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Everyday Democracy In the News

Hartford Courant editorial,
June 18, 2016

Connecticut’s Civic Health index shows progress and challenges.

Christian Science Monitor,
April 25, 2016

Everyday Democracy listed as one of several organizations working effectively to redefine leadership and participation, critical to revitalizing our democracy.

Stamford Advocate,
April 4, 2016

If Connecticut seems more civic-minded than other states, it’s for good reason. Connecticut scores above the national average when it comes to volunteering, charitable giving, attending public meetings and working with neighbors to solve common problems, according to a new report Everyday Democracy helped produce.

Butler County Journal News,
January 23, 2016

Working with the Ohio Department of Public Health, Everyday Democracy Senior Associate leads a community dialogue meeting on the topic of racial disparities in infant mortality.

CT News Junkie,
January 20, 2016

Connecticut residents are more likely than the rest of the country to volunteer and attend a public meeting, but a civic health report released Tuesday found several areas in need of improvement. According to the report, which was put together by the Secretary of the State, Everyday Democracy, the National Conference on Citizenship, and DataHaven, deep inequalities in income in Connecticut have a negative impact on civic engagement.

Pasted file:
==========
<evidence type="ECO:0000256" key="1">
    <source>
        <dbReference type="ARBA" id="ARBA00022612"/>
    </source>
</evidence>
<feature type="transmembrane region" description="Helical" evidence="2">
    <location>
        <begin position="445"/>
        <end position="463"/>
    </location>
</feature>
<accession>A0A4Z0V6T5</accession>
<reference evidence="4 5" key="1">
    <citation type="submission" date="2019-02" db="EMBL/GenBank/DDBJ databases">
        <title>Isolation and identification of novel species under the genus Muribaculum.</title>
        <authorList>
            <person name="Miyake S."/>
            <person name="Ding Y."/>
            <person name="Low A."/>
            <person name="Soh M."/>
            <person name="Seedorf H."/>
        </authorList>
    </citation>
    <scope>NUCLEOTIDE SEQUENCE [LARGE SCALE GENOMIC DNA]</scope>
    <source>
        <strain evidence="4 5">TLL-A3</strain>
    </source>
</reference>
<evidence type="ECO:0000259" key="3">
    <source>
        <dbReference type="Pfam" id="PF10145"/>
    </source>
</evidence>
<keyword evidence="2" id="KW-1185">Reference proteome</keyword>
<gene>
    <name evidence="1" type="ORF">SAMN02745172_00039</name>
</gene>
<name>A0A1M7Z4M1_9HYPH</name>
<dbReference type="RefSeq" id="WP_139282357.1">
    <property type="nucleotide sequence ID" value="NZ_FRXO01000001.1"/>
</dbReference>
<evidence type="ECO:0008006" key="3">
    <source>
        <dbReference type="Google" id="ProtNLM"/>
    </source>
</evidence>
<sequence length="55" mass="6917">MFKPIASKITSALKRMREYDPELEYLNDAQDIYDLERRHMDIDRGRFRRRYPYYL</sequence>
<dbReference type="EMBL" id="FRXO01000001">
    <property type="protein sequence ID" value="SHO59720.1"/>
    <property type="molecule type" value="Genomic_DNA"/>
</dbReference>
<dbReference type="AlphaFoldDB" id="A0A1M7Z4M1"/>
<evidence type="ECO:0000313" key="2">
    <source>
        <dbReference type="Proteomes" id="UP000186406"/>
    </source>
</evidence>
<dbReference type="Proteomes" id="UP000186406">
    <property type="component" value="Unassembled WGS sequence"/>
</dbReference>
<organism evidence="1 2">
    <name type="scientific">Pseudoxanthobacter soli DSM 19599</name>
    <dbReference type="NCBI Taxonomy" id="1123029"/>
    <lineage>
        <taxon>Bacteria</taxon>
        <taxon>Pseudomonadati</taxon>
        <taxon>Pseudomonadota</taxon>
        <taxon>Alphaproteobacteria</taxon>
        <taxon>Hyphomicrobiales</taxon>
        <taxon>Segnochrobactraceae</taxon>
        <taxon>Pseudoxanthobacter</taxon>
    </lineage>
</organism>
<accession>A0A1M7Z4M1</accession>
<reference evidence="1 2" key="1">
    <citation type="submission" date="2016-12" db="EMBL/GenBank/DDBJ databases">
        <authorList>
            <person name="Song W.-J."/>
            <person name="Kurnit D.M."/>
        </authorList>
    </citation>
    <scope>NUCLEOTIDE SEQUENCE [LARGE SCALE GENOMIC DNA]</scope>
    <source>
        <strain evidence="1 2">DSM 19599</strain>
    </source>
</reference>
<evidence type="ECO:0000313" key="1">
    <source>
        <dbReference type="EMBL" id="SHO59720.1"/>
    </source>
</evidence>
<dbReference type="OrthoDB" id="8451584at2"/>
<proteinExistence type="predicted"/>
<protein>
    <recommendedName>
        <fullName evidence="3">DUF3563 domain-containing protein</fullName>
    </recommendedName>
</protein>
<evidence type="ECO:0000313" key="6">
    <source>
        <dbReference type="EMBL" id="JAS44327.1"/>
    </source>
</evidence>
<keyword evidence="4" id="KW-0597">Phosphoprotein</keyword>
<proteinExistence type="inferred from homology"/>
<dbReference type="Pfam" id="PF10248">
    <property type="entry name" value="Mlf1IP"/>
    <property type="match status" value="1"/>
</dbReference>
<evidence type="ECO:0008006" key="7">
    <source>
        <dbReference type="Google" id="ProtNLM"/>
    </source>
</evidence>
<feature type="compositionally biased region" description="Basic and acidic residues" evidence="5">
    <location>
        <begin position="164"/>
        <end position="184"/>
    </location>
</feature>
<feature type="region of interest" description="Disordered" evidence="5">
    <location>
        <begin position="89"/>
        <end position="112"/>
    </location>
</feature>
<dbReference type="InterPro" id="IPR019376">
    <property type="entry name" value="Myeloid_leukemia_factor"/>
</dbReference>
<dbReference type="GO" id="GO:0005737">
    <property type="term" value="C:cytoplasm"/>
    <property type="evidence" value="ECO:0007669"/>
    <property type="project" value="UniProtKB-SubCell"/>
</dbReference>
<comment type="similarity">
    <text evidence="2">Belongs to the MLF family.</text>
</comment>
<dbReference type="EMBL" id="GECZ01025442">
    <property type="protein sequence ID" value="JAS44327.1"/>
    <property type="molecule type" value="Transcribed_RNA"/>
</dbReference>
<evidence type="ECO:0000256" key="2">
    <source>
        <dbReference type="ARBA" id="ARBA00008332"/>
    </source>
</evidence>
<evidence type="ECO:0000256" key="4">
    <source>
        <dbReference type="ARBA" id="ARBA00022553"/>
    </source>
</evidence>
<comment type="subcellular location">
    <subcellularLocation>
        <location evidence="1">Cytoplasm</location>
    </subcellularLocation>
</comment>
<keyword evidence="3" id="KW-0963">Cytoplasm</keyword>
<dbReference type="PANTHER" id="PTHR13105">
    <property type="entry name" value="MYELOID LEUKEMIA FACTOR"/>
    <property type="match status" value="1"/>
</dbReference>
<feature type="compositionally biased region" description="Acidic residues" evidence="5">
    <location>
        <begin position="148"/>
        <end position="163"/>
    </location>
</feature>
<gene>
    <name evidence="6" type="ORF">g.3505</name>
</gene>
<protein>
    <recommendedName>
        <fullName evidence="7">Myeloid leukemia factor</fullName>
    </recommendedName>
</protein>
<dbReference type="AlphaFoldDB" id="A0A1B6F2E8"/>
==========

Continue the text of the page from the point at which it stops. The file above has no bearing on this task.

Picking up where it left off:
Hartford Courant,
January 19, 2016

Fewer Connecticut residents are voting, volunteering and donating to charity but more are eating dinner with their families and talking with their neighbors. These are among the findings from the 2016 Connecticut Civic Health Index, written by a coalition of groups in CT, including Everyday Democracy.

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Dialogue to Change

Our ultimate goal is to create positive community change that includes everyone, and our tools, advice, and resources foster that kind of change. Whether you’re grappling with a divisive community issue, or simply want to include residents’ voices in city government, Everyday Democracy's Dialogue to Change process, using a racial equity lens, can help.